General Revelation is what is revealed to us through what we see in creation. As the confession states it is "before our eyes". There are many things that I think of when I think of general revelation. The beauty of a tree as it's leaves bud anew in spring. The sun setting over the horizon on the prairie. My children when they were newborns grabbing my big finger with their tiny little hands. These are the types of things that can show us that there is a God who is a grand designer who put the world together and upholds it by his power. We can also observe this majesty of God through the lens of a microscope when we see the complexity of cells or through the telescope lens when we see just how vast and complex the universe is.
The Belgic Confession points us to Romans 1:20 that tells us that all people can see these types of things and therefore all of humanity is without excuse. This passage in Romans helps us to understand that deep down everyone knows that there is a God because he has made himself clear to us in the way that he has ordered the universe. The Apostle Paul tells us that even though we all know this deep down some people suppress this truth in unrighteousness. This is not a place for us to have pride that we are somehow more righteous or open to God because we believe. Instead these verses in Romans 1 should drive us to praise God for taking our fallen minds that were dead in sin and bringing us to life so that we are able to see the majesty of God in creation and understand who he is.
This faith that we have to understand God and his work in creation points us to special revelation. Special revelation is what God has revealed to us about himself in his Word. While we can see and learn much about God by looking at his creation we cannot know of the saving work of Jesus Christ on our behalf in the majesty of a slow prairie sunset. We need a word from God in order to know that. That is why special revelation is so important. It informs us who this God of creation is and how he has made himself known to us. In his word we learn how creation fell into sin and how since that time God was working to restore creation back to himself through the work of his Son. Without us hearing this Word and God giving us the gift of faith we would not know God's saving work in Christ and we would be lost and without hope.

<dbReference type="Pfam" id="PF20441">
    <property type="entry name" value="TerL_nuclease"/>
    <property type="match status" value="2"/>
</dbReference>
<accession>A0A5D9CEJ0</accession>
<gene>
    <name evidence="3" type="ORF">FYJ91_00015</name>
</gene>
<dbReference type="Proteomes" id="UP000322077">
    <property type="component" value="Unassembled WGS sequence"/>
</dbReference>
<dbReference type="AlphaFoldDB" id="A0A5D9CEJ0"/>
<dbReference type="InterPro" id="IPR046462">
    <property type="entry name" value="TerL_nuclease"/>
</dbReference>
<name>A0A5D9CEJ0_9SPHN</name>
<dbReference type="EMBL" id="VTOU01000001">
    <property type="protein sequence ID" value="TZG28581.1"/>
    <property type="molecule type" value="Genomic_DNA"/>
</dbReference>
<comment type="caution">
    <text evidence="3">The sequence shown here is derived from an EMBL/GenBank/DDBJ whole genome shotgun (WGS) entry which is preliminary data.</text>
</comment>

It is important to note that when the Belgic Confession talks about how we know God it points us to two things that are outside of us. We do not know God because of anything inside of us but we are dependent on God coming to us. As sinful and fallen creatures we need a Word outside of us because what is inside of us in broken by sin. God comes to us from outside of us and he rescues us. In this way he renews our minds with the gift of faith. Only then can we hear and believe this good news that comes to us about the God who is gracious and merciful and saved us by the work of his Son taking on human flesh, living a perfect life, dying for our sins, and rising again that we may have everlasting life.
This also protects us from those who would claim to speak in the name of God and wish to deceive us. We know God through creation and his Word. We do not need to succumb to the person who tells us that "God told me". God reveals himself to us through his Word and the message of salvation that we read there is sufficient for our salvation and all that we experience in life. This revelation from God is what unites the universal church with our church in the small town of Edgerton. God's Word is our only source and it contains the gospel that we proclaim to a world that needs to hear it.
Article 1: There is Only One God
We all believe in our hearts and confess with our mouths that there is a single and simple spiritual being, whom we call God -- eternal, incomprehensible, invisible, unchangeable, infinite, almighty; completely wise, just, and good, and the overflowing source of all good.